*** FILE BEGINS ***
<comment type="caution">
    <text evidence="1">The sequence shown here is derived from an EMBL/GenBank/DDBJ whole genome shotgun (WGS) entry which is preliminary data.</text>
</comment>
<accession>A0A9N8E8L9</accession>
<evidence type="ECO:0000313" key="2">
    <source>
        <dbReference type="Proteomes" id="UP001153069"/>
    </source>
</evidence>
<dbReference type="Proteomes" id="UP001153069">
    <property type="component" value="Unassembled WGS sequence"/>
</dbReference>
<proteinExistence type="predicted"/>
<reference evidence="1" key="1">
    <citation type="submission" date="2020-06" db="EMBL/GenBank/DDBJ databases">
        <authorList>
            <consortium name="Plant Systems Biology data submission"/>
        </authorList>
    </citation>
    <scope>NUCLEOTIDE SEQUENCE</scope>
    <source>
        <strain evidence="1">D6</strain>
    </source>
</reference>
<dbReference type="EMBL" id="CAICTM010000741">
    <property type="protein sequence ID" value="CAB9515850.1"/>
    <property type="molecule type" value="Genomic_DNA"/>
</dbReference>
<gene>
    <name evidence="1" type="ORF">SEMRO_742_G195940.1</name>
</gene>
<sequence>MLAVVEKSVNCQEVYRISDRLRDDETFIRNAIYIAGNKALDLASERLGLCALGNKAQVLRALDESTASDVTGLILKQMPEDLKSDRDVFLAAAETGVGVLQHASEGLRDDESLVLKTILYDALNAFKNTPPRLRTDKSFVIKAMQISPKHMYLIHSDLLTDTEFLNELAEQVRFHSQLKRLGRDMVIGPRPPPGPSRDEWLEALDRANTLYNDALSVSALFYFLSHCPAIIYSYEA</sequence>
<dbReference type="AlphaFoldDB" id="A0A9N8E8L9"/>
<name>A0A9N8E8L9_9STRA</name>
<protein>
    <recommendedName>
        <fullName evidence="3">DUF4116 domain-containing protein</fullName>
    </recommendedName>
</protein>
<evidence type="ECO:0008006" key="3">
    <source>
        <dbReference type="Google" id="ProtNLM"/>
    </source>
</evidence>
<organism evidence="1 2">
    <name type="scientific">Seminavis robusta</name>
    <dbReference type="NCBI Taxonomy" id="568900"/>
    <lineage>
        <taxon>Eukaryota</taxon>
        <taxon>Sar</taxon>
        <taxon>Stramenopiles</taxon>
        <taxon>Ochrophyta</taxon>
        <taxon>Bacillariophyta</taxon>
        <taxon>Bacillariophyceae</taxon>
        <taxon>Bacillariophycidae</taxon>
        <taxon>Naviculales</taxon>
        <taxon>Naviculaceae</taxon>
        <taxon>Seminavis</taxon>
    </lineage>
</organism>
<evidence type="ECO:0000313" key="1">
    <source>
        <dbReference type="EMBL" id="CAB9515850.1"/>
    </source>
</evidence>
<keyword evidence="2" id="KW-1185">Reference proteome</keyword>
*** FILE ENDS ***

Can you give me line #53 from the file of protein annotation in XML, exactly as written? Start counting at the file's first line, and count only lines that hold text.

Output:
        <taxon>Bacillariophyta</taxon>